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The term “power trio” rarely seems to apply to bands anymore, not because of its literal definition but because it represents a style that was, for the most part, left behind in the 70s. Bands making the most out of a limited personnel, dripping in volume and excess, like Cream or Motörhead. But the style has reemerged from time to time, and carrying on with a tip or two from Muse, Salt Lake City’s Westward seem keen to carry on this namesake with their latest album, The Empire of Deception.
Self-described as “Cowboy Space Rock,” their sound is really a combination of prog and guitar pop elements resulting in a bombastic, lushly-produced style reminiscent of bands like Queen and the aforementioned Muse. It’s theatrical, operatic, and, consequently, at times kitschy in a way that seems purposeful. Guitarist and singer Andrew C. Marshall’s vocals are at once dynamic and nuanced, elevating the dramatics even further.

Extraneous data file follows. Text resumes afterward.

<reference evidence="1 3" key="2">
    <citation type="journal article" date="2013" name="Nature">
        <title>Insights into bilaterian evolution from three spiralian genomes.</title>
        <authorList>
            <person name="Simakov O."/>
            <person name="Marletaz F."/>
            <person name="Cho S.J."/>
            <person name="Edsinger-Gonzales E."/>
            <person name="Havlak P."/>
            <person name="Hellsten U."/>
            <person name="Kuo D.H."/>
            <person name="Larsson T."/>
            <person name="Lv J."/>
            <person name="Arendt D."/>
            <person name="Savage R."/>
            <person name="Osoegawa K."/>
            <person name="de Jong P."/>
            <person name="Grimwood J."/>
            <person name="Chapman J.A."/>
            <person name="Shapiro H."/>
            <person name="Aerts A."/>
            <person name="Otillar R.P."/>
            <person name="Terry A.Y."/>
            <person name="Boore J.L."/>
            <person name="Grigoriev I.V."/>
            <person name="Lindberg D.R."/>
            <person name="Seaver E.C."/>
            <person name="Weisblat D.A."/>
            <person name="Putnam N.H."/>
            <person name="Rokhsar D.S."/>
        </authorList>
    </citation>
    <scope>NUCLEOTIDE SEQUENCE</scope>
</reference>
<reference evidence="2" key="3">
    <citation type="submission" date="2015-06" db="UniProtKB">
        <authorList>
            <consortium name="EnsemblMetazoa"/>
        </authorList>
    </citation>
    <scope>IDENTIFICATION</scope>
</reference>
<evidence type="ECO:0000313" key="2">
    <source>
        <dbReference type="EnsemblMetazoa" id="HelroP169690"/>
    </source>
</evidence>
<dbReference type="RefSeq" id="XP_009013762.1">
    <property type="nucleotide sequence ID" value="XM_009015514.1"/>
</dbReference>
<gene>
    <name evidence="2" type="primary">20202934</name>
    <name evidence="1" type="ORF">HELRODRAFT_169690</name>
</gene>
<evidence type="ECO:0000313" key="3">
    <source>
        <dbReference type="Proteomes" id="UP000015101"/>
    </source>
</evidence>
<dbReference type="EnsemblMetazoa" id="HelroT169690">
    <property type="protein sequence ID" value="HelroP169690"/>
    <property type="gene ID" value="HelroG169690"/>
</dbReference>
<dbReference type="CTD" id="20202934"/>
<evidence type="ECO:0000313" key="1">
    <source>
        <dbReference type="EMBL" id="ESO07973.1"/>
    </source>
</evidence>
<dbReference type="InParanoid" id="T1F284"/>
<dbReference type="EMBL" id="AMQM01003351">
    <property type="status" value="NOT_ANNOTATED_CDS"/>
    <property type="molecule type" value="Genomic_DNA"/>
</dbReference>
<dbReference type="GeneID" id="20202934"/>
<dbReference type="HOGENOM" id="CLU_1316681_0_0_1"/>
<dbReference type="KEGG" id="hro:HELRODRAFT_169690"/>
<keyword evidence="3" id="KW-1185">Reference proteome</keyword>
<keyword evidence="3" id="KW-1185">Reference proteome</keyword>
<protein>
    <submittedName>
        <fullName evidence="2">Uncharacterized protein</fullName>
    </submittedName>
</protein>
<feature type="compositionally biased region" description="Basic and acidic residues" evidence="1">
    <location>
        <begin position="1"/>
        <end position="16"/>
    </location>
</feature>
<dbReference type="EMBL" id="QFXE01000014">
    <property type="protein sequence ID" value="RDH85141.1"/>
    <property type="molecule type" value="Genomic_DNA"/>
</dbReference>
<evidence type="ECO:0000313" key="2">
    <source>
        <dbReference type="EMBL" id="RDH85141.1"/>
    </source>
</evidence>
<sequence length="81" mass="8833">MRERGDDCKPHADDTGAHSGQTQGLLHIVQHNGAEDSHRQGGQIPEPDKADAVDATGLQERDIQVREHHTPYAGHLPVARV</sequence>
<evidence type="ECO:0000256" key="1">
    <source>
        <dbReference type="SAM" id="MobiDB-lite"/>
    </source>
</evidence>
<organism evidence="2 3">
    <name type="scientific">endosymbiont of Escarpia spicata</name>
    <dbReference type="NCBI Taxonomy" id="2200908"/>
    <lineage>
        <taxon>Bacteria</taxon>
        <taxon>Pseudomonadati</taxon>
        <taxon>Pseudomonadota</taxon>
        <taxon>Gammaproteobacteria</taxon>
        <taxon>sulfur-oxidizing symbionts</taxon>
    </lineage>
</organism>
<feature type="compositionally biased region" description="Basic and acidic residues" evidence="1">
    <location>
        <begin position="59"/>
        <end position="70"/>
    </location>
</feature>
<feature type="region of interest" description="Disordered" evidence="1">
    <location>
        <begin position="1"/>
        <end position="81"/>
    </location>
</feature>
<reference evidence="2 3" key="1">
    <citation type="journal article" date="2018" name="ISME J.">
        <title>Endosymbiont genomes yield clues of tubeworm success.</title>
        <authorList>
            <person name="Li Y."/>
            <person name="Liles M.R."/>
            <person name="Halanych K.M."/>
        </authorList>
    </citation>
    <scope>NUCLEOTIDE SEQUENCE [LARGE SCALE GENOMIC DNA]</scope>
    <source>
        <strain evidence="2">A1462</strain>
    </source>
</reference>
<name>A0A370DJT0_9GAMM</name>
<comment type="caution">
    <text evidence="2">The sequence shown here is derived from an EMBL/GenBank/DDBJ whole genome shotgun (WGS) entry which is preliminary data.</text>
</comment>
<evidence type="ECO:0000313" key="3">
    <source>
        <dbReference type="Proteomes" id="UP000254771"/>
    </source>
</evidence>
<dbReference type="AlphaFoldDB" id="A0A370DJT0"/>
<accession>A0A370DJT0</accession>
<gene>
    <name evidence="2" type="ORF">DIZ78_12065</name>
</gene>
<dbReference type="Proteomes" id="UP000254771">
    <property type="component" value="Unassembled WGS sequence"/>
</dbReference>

The band divides the album evenly with songs that unfold and grow slowly with intensity, as on the opener “Empire of Deception,” and those which are more all-out scorchers, like “Enchantment” and the distinctly Spaghetti Western-esque “Force and Matter”. The Empire of Deception builds significantly on Westward’s debut album, and sets them up to be the latest torchbearers of the power trio tradition.
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